Class Action Listings

In wine, there is truth—and quite a lot of smashed grapes. If you’d like to know a little more about the verity of this beverage, take a class at Vino, a friendly Italian wine store near Gramercy Park. Upcoming offerings include “Wine 101,” “French Wine in a Nutshell” (which seems like it wouldn’t hold very much wine at all), and “Classic Cocktails,” which ought to leave you shaken.

Health, Body & Wellness
Once upon a time, we in the West believed that being pricked with needles was a guarantor of pain, and not a source of its relief. But the Pacific College of Oriental Medicine aims to disabuse us of that notion. Its Flatiron District campus offers bachelor’s, master’s, and associate’s degrees in acupuncture, as well as programs in massage and herbology, all designed to “educate and inspire students to become compassionate, skilled providers of patient-centered health care using traditional East Asian and integrative medicine.”

Like the idea of healing work, but don’t want to get your hands dirty? Consider the New York College of Health Professions’ continuing-education courses in the Japanese practice of Reiki, in which one manipulates the body’s healing powers to spark “a powerful yet gentle non-invasive energy that eliminates stress and promotes a state of deep and total relaxation.” (I always thought that was called Xanax.) The college also offers instruction in traditional massage, physical arts, and holistic nursing.


For-Profit Blues
'Proprietary' colleges are leaving low-income students without degreesóand a pile of debt.
By Rob Sgobbo

Education Schools Need More On-the-Job Training
Or so teaching-residency advocates say.
By Brenda Iasevoli

Students Breathe Easier as CUNY's Proficiency Exam Bites the Dust
By Michael Rymer

The Rise of Clickers Is Starting to Change How College Professors Run their Classrooms
By Fahmida Y. Rashid

If you think a GIF is something you receive for the holidays and a JPEG what you hang your hat upon, a brilliant career in Web design may not necessarily await you. But if you’re determined to learn the basics, then consider the free seminars offered by Noble Desktop in Soho: “How to Get Started in Web Design” and “Roadmap to a Career in Web or Print Design.” With a comprehensive explanation of industry terms and conditions, you should be HTMLing and Dreamweaving in no time.

Weren’t those WikiLeaked diplomatic cables terrible? Just think of how many world leaders were being insulted behind their backs. Kim Jong-Il is fat! Silvio Berlusconi is sleazy! Muammar Qaddafi uses Botox! If you’d like to say that to Qaddafi’s strangely immobile face, why not enroll in an Arabic language course, like the ones that start at Cactus Language Courses in Midtown on January 18? If you’d prefer to taunt different world leaders, Cactus also offers Korean, Italian, and eight other popular tongues.

Back in the day, you couldn’t swing a schnitzel on Manhattan’s Upper East Side without hitting a native German speaker. But as sausage shops and coffeehouses and bakeries (oh, where are the baumkuchen of yesteryear?) have been replaced by frat bars, the number of Deutsche has dwindled. However, the German Language Learning Club in Yorkville offers language classes for children and adults interested in helping to preserve some of the neighborhood’s Teutonic heritage.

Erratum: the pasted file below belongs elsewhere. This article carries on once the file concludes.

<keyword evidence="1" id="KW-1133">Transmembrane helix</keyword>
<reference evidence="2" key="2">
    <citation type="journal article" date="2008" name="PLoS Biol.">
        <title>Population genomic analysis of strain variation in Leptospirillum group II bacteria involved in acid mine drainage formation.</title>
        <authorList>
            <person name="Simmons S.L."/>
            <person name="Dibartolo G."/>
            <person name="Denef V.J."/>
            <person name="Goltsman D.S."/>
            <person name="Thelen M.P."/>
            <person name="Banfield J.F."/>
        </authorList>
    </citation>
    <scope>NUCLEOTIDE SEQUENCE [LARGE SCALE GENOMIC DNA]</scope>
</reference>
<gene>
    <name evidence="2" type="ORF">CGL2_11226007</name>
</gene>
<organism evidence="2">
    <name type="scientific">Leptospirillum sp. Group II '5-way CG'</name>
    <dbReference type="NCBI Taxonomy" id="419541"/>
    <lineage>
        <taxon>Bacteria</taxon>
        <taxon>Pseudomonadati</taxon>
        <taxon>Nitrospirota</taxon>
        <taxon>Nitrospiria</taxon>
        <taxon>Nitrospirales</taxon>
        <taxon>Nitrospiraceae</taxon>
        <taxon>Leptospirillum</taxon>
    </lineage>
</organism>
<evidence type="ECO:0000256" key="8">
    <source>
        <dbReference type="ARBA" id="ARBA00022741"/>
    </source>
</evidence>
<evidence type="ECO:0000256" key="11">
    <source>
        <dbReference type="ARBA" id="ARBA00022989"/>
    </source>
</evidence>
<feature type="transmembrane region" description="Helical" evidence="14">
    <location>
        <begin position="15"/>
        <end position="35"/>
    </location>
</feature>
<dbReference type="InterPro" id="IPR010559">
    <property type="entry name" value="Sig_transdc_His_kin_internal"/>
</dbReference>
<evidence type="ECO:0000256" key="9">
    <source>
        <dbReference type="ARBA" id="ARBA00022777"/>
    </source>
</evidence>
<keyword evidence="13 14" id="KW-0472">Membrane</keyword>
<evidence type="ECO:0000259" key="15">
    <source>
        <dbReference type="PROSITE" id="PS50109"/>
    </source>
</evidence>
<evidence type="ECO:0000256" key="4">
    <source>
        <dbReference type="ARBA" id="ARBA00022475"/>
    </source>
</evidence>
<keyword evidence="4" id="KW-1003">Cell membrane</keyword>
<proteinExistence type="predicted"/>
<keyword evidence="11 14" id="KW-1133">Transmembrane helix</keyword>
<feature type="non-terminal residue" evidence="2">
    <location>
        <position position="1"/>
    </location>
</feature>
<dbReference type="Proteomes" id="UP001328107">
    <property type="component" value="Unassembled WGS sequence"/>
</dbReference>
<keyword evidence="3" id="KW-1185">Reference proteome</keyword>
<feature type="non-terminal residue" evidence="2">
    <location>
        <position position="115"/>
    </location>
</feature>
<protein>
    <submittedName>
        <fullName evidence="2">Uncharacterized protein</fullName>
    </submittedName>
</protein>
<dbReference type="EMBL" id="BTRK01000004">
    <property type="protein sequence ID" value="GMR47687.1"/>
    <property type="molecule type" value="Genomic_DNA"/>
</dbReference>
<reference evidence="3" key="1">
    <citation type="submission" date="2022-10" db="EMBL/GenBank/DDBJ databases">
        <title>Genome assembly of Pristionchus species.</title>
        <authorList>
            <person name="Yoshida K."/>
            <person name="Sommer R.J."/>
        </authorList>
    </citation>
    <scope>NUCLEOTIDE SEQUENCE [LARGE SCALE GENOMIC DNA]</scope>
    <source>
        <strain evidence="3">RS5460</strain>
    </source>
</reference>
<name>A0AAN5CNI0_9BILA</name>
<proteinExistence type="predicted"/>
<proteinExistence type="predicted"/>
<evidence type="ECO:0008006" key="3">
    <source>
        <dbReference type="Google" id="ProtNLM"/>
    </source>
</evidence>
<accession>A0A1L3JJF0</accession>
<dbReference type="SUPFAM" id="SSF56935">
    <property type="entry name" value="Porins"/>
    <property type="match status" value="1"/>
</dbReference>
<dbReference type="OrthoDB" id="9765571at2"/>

Diamonds are a girl’s best friend, but beads are a very companionable alternative. The Midtown store Metalliferous stocks baubles, chains, and materials of all sorts. In addition, they offer several courses a year designed to inaugurate students into the pleasures of bracelet- and necklace-making. Or maybe they’re just stringing you along.

UrbanGlass, a downtown Brooklyn atelier, devotes itself to supporting “aspiring and established artists wishing to create with glass.” To that end, it sponsors weekly classes as well as intensive workshops in all manner of glass techniques. Spring courses include “Blowing Glass,” “Glass Synthesis,” “Neon Weekend,” “Stained Glass Weekend,” and “Flame.”

Know the latest sensation in Las Vegas? Synchronized swimming. Apparently at least 30 professional swimmers drip all over the Strip in various entertainments. If you’ve always dreamed of the damp and spangled life, Dolphin Swimming now offers beginning and intermediate synchronized swimming courses at its Manhattan, Queens, and Brooklyn locations. Adults and children eight and older learn to crawl, butterfly, and backstroke in unison. Basic swimming knowledge and comfort underwater required. Showgirl costumes not included.

Which martial art is the mightiest? Karate, kung fu, jujutsu, aikido, boxing? (Tai chi chuan, it ain’t.) They all have their strengths, but let’s give the nod to capoeira. What’s cooler than a fighting form you can dance to? Created by African slaves in 16th-century Brazil, it melds hitting and kicking with music and dance, providing an intensely melodic workout. Midtown’s Arte Capoeira Center offers daily group classes, as well as private lessons. It also sponsors a performance troupe.

Taking a horticulture class in the middle of winter might seem somewhat counterintuitive, as gardens are dappled with frost or covered in snow. But the New York Botanical Garden in the Bronx offers a bevy of courses well-suited to the colder months. Students can enroll in such offerings as “Greenhouse Management,” “Winter Tree Identification,” “Pruning Principles and Practices,” and “Ornamental Woody Plants: Conifers.” Even as the mercury falls, the NYBG’s commitment to botanical instruction remains evergreen.

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